This notion that character is biologically predetermined, popularized in recent years under the label "evolutionary psychology," makes odd bedfellows. Rubenstein uses it to encourage something she calls "selfism," putting parental wishes far ahead of childish needs, but Grant points out that a similar notion lies at the root of child-centered training methods: demand feeding, originally promoted by Arnold Gesell in the 1940s, grew out of the theory that "children's psychosocial development was guided by inherent biological mechanisms that were impervious to parental training."

Gesell's methods currently rule much of the secular parenting literature (think "meals in a bathtub"). A recent issue of Salon, the online magazine, contained a scathing article by Katie Allison Granju about the Ezzo methods. Most of Granju's righteous indignation seems centered on the chutzpah the Ezzos display in proposing an "ideal" pattern for training children. Granju objects to the Ezzos' "authoritative tone," to their nerve in "boldly" informing parents of their method, and to their goal of producing "obedient, respectful children." She writes, "Although the books do sprinkle warnings against 'legalism' and in favor of 'context' throughout their pages, the overall message remains one of rigid, uncompromising parental authoritarianism." Given a plethora of such Ezzo statements as "Flexibility is basic to your success," and "Neither of you should be enslaved to routine," Granju's assessment displays an almost pathological fear of any parental standards "imposed" on children (such as "Do not toss your dinner to the dog").

Once more, Raising Baby by the Book provides useful perspective. This complete rejection of any parental training, Julia Grant suggests, followed World War II; Gesell himself went so far as to suggest that "the seeds of fascism" were embedded in the very notion of parental training! In the immediate postwar years, popular child-rearing manuals "challenged parents to adopt democratic child-rearing strategies, using powerful political terminology . …Social scientists speculated on the authoritarian child-rearing patterns that had engendered a German populace susceptible to the temptations of fascism."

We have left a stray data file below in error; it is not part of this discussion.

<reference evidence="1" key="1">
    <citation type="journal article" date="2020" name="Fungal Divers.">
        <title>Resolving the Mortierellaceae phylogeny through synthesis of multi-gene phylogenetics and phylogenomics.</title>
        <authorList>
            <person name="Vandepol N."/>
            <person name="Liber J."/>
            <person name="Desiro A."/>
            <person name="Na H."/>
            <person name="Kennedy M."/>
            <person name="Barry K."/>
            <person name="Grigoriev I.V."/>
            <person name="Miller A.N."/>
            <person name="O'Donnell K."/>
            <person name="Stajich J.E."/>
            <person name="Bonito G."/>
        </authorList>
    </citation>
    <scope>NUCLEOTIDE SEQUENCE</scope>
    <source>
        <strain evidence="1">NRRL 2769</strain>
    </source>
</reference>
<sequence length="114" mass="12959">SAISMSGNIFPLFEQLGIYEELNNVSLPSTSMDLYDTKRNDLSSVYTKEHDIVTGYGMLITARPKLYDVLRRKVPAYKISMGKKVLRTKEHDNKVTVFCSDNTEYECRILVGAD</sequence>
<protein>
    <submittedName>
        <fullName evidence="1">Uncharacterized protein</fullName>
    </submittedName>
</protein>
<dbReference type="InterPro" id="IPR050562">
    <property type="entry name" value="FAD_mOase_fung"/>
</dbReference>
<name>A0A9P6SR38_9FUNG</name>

In the same way, Salon's Granju calls the Ezzo methods "rigid," "harsh," and unlikely to "produce emotionally healthy adults"; she labels the child-centered parenting she prefers as "hands-on, relaxed," and "increasingly popular."

Grant's work suggests that the reaction to Babywise (Granju is typical) has less to do with the Ezzos than with a general hatred of absolute moral declarations, (Indeed Salon tips its hand with the article's teaser: "Do parents who buy the controversial baby-care book know about its conservative Christian agenda?") Raising Baby by the Book also confirms that parents, even those who feel inadequate, tend to react strongly to expert advice. "White folks," comments one African American mother in 1933, "just naturally can't tell you nothing about raising children." "It may be that I am having interesting experiences with children," snaps another mother, fed up with cheerful experts who want to improve her parenting technique, "but I cannot tell you what they are. I do not see them."

Most parents are in this same boat. Perhaps the best thing the church can offer them is not yet another list of books by parenting experts but rather (in Grant's words) a network of child-rearing knowledge. "We learn to care for children," Grant concludes, "in the context of the families and the communities in which we live."

These communities—known as "interpretive communities" in the jargon of metadiscourse—help to interpret the dictates of the experts for individual parents and children. An interpretive community dedicated to discovering the wisdom of God can make sense of Babywise. Without an interpretive community, the conflicting dictates of the experts might never make sense. Get ready to face 18 years of broken sleep, and a whole lot of meals served in the bathtub.

Susan Wise Bauer is a novelist who successfully used the Ezzo method, modified by advice from other mothers (including her own), to teach her three boys to sleep through the night.